Less than 18 Months After Launch, Ohana Biosciences Closes Its Doors

Salzman_Jonathan Wiggs/The Boston Globe via Getty

Amber Salzman, CEO of Ohana Biosciences, pictured above. (Jonathan Wiggs/The Boston Globe via Getty Images)

After failing to raise enough money to stay open, Ohana Biosciences is closing its doors. Launched in January 2020 by Flagship Pioneering, Ohana was being dubbed a “first-in-category reproductive health company” focused on the industry’s first sperm biology platform. This was a major shift from the traditional approach of focusing on egg biology.

The company was originally founded in 2016, led by chief executive officer Amber Salzman and based in Cambridge, Massachusetts. The company believed it had a new approach to improving fertility rates, decreasing pregnancy complications, inherited diseases and development disorders, while also delivering non-hormonal contraception.

In the January 2020 announcement, Noubar Afeyan, co-founder of Ohana and chief executive officer of Flagship Pioneering, stated, “As parental age increases and demographics shift, we face a growing global crisis in reproductive health, and there’s an urgent need to advance science that can tackle growing rates of infertility, inherited disease, and pregnancy complications. We specifically recruited Dr. Salzman to lead Ohana because of her deep scientific expertise, clinical development experience, and tireless advocacy for innovative approaches to help patients. Her extensive experience at GlaxoSmithKline as part of the R&D executive team, previous CEO roles, and her renowned leadership in rare disease—born out of her personal journey to find a cure for her son’s rare disease—put her in a powerful position to lead Ohana’s mission to reshape reproductive health for people around the world.”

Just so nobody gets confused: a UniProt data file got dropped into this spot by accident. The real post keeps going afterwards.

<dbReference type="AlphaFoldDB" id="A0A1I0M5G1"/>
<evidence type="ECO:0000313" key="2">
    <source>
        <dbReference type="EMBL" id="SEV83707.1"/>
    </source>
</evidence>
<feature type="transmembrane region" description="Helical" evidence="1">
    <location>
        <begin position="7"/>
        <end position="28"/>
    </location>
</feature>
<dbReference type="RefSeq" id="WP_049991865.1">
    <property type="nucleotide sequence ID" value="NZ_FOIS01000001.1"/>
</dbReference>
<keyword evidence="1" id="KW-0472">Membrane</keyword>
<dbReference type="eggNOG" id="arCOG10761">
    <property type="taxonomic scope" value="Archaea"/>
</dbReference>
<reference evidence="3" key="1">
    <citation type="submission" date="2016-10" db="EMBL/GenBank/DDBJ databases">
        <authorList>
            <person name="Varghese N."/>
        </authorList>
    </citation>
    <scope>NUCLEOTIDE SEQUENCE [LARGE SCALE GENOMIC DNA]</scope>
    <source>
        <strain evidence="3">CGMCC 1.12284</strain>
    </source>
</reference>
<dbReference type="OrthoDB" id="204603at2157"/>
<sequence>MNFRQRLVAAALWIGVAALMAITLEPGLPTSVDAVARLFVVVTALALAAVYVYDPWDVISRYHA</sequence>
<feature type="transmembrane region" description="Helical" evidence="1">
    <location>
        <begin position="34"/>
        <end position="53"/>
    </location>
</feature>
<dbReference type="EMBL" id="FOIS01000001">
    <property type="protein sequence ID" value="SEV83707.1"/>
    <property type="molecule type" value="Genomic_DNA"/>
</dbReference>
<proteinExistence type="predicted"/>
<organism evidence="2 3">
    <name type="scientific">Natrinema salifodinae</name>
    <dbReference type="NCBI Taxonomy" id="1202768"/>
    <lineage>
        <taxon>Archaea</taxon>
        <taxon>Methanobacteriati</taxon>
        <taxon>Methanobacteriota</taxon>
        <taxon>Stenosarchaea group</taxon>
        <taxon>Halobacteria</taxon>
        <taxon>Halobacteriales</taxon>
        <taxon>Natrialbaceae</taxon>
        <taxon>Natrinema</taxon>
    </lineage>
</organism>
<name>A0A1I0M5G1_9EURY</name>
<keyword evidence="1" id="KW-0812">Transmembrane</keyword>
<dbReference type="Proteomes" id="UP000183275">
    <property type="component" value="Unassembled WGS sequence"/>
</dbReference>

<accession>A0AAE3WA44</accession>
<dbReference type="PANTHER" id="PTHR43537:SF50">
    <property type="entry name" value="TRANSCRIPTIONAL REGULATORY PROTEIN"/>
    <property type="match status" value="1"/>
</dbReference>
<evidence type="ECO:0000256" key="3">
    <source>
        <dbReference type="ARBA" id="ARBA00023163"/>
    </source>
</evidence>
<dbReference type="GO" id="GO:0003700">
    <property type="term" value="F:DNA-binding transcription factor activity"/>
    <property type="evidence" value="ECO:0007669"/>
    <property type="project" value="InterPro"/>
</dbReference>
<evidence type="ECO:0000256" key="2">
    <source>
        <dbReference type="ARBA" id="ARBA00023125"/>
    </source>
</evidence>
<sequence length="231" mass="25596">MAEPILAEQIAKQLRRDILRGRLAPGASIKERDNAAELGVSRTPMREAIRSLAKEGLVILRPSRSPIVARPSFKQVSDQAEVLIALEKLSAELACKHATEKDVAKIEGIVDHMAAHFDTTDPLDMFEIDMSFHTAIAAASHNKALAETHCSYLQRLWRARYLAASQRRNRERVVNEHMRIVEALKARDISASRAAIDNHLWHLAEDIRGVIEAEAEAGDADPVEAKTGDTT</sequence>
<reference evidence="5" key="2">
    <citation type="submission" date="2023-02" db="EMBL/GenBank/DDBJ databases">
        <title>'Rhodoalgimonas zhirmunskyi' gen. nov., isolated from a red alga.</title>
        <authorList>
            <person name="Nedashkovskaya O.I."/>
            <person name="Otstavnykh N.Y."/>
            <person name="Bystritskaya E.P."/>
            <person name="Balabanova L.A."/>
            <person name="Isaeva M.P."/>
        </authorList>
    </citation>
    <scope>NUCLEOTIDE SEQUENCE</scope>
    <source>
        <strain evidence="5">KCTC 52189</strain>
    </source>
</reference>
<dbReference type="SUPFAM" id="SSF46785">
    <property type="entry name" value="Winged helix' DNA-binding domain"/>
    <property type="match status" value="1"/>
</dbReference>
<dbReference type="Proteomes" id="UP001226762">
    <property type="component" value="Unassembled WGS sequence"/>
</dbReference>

Salzman has indicated that they decided to wind down the company, is cutting staff to “minimal operations” and working to place laid-off employees with new positions.

The focus of Ohana involved single-cell sequencing, which allows researchers to evaluate individual cells that make up different tissues in a precise manner. David Berry, a general partner at Flagship, was interested in how single-cell sequencing could be used to analyze the differences between sperm and egg cells, and noted how understudied sperm was compared to eggs. Ohana’s sperm biology platform leveraged single-cell sequencing, cell surfacing profiling, and computational biology to study a library of genetic and molecular data derived from individual sperm. They then applied machine learning and integrative analytic approaches to identify characteristics important to reproductive health.

On January 14, 2021, the company published foundational research in Science that supported the heterogeneity of human sperm. Their findings suggested “sperm-level natural selection,” which is to say, not all sperm are created equal, and that the company’s premise that sperm cells could be leveraged to improve reproduction, pregnancy, birth and development outcomes made sense.

Its first product opportunity from the platform was SPERTILITY, an ex vivo sperm cell treatment to “improve outcomes for people using ART, such as In-Vitro Fertilization (IVF).” Its first-in-human clinical trial, SPRING, was expected to present initial data in the first quarter of this year. The company was also developing a non-hormonal, antibody-based contraception for men and women, which were in preclinical development.

SPERTILITY pre-clinical data demonstrated that the novel sperm enhancement treatment increased the hyperactivation of sperm, which would lead to increased likelihood of pregnancy for couples using Assisted Reproductive Technology (ART).

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